James Beard Award-winning chef Tyson Cole has risen from fairly humble beginnings to being one of the premier chefs in the foodie city of Austin. He opened his first restaurant, Uchi, in a refurbished bungalow in South Austin in 2003 and has since gone on to open two additional restaurants in the city, three more in Texas and now finally one outside the Lone Star State. On Thursday, October 4, the RiNo incarnation of Uchi opened, bringing the Front Range excellent modern Japanese cuisine that has been praised both for its innovative nature and general commitment to quality.

While Denver certainly has its fair share of sushi restaurants, providing both classic and more modern approaches, Uchi’s menu still has the potential to cut through the noise. All of Cole’s Texas restaurants — unified under the Hai Hospitality Group — have been enormously successful, and for good reason. The chef has a deep understanding of the traditional foundation and food culture that he’s working within, but the menu is entirely filled with items that never attempt to reconfigure classics. Instead, the chef uses the raw materials to develop something new but not entirely unrecognizable. The cuisine is firmly rooted in Japanese conventions and ingredients — no fusion to be found here — but the use of unusual ingredients and presentations gives the food a great deal of life. Cole’s desire to innovate led him to open Loro — an Asian smokehouse — with famed Austin pitmaster Aaron Franklin of Franklin Barbecue. While Denver eaters will have to head south for a taste of the cue, Cole’s presence in the city is a good sign.

As with all of Hai’s restaurants the Denver outpost has taken great care to make the interior both comfortable and chic. The setup makes the reasonably large space feel surprisingly intimate, and the well-stocked bar and ample seating make it a great happy hour destination. The Sake Social Hour features $3 beers, individual tastings of their more elaborate dishes and beef tongue nigiri from 5 – 6:30 p.m every day.

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While much of the menu is taken directly from the Austin original, Cole, chef de cuisine Brandon Brumback and pastry chef Ariana Quant have developed some original dishes specific to the new location. The aptly titled beets ($11) is heirloom beets, black sesame, grapefruit and malted barley — the result being equally eye-catching and appetizing. The lamb shoulder ($22) is elegantly presented over a bed of buttered rice, black truffle and smoked kombu. The rice is bright green, making the glistening piece of meat shine all the more brightly. The sake toro aburi ($16) is salmon belly, stonefruit and horseradish.

Cole has a knack for combining flavors that might at first appear contradictory to impeccable result. Most everything on the menu is designed to be enjoyed without soy sauce, and considering the delicacy of the employed flavors, the desire to let the food speak for itself seems entirely appropriate. Altius Farms will have a greenhouse above the restaurant to provide seasonal vegetables for the changing menu.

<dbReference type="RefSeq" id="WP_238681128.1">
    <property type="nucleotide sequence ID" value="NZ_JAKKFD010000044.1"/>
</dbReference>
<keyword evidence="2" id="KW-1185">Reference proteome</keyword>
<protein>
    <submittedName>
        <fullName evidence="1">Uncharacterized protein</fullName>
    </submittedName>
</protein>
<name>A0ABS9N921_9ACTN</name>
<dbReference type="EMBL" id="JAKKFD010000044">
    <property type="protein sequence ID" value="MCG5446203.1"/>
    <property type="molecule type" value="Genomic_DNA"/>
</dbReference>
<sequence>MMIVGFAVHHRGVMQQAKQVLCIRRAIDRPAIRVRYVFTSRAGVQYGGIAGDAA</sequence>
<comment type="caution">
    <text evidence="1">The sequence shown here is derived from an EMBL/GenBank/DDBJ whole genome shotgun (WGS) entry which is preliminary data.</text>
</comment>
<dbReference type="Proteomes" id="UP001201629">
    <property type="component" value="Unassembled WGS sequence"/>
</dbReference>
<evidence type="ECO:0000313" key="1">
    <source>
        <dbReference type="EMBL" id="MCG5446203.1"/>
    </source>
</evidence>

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While dinner is certainly sensational, it would be foolish to not leave room for dessert. One of the menu’s true shining stars is Quant’s fried milk ($9). The deceptively simple combination of vanilla custard, salted fudge and toasted blondie turns into a textural revelation in Quant’s hands. Cole has a knack for merging odd but brilliant flavors, but one of his greatest successes has been his ability to recognize talent — allowing his employees to shine on their own terms. The family environment that he’s curated translates nicely all the way to the customer. Quant’s dessert selections fit the theme of the restaurant, being both elegant and at first glance, odd.

Denver’s restaurant scene has been changing dramatically over the course of the past several years. Many great local chefs have been developing strong reputations while outside groups are realizing the city is fertile ground for setting up shop. Uchi’s presence here is a good sign. In a city as competitive as Austin, the group has managed to flourish, and the decision to bring the first one outside the state of Texas here is no trifling matter. While the menu is delicious, it is not inexpensive — but for a special occasion, you’d be hard pressed to find as an exciting spot to have opened recently.

Uchi is located at 2500 Lawrence St., Denver. It is open Sunday – Thursday 5 – 10 p.m., and Friday and Saturday 5 – 11 p.m.

All photography by Kyle Cooper, unless noted otherwise.

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